Until recently, private clouds were known best for the confusion they inspired, rather than the benefit they demonstrated. That may finally be changing.
To grasp how the conversation on private cloud has evolved,
To promote greater clarity on what a private cloud is, industry experts are taking a new tack by looking at what private cloud is not. They're now focusing on the private cloud benefits, which is organizations' endgame, anyway. With less confusion about what a private cloud does, organizations can focus on what needs to be in place to meet goals and how to lay the foundation for a private cloud.
John Treadway, a vice president at the consultancy Cloud Technology Partners, noted that three key motivations steer organizations to a private cloud infrastructure: control, transparency and agility.
Broadly speaking, that means control over data center resources to do development, transparency to know what costs are and why, and agility to build quickly at a lower cost.
"What companies really want is to beat the competition, to be faster delivering services to their customers and to see greater productivity," Treadway said.
A lot of organizations claim to have a private cloud, but what they really have is traditional virtualization with some level of automation.
Lauren Nelson, analyst, Forrester Research
While reducing costs has been bandied about as private clouds' top driver, Thomas Bittman, vice president and distinguished analyst at Gartner Inc., said attitudes about the value of private clouds are shifting. More enterprises now cite speed and agility as the primary benefits of private cloud. To Bittman, this signals not only maturity in thinking, but also a better understanding of business requirements.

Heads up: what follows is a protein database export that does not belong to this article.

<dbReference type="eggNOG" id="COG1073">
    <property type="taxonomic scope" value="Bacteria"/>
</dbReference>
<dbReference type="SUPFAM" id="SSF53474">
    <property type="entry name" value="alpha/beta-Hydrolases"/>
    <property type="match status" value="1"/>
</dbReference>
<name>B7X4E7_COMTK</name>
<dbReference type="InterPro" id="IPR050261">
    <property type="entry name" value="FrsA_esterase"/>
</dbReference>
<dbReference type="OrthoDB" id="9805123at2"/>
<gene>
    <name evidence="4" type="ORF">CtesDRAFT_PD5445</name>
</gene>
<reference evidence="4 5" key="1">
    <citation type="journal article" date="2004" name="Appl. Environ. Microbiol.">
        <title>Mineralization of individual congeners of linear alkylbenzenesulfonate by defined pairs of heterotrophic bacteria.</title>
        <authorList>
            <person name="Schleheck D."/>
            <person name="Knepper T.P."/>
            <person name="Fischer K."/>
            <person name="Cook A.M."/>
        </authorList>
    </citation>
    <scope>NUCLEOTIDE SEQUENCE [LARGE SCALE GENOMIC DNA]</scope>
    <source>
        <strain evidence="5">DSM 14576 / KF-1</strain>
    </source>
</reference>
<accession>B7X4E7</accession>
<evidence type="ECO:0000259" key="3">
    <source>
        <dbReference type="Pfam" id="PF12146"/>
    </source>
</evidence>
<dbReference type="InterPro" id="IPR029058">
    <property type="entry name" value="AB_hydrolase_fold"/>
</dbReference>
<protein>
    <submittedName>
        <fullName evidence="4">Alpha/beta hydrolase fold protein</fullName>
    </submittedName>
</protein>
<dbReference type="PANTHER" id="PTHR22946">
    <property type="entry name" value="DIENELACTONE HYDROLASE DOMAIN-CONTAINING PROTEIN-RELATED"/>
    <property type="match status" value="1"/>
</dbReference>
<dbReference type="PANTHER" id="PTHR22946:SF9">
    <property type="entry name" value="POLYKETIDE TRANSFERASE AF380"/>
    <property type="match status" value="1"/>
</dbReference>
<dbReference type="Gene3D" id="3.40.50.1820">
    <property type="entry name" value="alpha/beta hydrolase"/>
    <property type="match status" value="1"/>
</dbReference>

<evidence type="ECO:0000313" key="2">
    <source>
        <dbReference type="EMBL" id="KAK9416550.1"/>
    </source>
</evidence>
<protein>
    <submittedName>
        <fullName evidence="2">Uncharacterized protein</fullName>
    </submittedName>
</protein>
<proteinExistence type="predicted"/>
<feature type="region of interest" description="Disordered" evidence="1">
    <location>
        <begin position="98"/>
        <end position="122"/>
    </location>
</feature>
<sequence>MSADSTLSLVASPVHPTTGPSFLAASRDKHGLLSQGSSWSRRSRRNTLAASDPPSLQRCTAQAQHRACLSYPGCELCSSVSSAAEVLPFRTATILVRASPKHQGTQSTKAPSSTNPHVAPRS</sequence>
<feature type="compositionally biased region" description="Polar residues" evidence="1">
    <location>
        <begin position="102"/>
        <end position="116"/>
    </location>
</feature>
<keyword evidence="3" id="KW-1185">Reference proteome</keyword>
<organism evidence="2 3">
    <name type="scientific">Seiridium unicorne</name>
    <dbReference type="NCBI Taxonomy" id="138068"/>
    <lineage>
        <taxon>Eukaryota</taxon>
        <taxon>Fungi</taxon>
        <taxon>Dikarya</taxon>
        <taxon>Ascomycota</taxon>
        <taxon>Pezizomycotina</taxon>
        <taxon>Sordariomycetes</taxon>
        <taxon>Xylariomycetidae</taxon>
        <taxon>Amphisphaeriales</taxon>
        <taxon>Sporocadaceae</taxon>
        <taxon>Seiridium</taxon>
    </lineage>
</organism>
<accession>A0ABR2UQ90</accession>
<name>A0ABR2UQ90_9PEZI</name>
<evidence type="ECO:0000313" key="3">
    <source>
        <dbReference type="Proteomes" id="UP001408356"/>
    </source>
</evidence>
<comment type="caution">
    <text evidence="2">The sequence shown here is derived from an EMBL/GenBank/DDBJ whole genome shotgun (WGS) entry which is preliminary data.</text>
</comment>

That's good news, because, in a third-quarter 2012 Forrester Research Inc. survey, 46% of respondents reported that, over the next 12 months, building a private cloud is a priority.
Private cloud misconceptions abound
If ever there was a time to get private clouds right, it's now, but organizations remain confused about the constituent elements of a cloud.
"A lot of organizations claim to have a private cloud, but what they really have is traditional virtualization with some level of automation," said Lauren Nelson, analyst at Forrester Research.
There's a resounding chorus of agreement among industry analysts that there is a disconnect between a true private cloud and what many organizations believe to be a private cloud.
At a recent Gartner Symposium, Bittman addressed the five misconceptions about private cloud and the corresponding realities. Here are some key points:
- Private cloud is not virtualization. Server and infrastructure virtualization are important foundations for private cloud computing, but they are hardly the be-all and end-all of private clouds. Instead, the private cloud model often uses some form of virtualization to create an on-premises cloud service.
- Private clouds are not just about lower costs. Cost reduction can be introduced via improved allocation of resources or elimination of common, rote tasks for standard offerings. But the real benefits are self-service, automation and metering for usage, as well as agility, speed in development, time to market and business-unit experimentation.
- Private clouds are not necessarily on-premises. Instead, private cloud computing is defined by privacy, not location, ownership or management responsibility.
- Private cloud is not limited to Infrastructure as a Service.
- Private clouds are not always going to be private. Over time, they will evolve to enable hybrid cloud computing.
Understanding what a private cloud is not is vital to recognizing the reality of where many organizations are today with private clouds, and then to answering critical questions about the goals in implementing the model and putting a roadmap in place to get there.
About the author
Lynn Haber reports on business and technology from Norwell, Mass.
This was first published in January 2013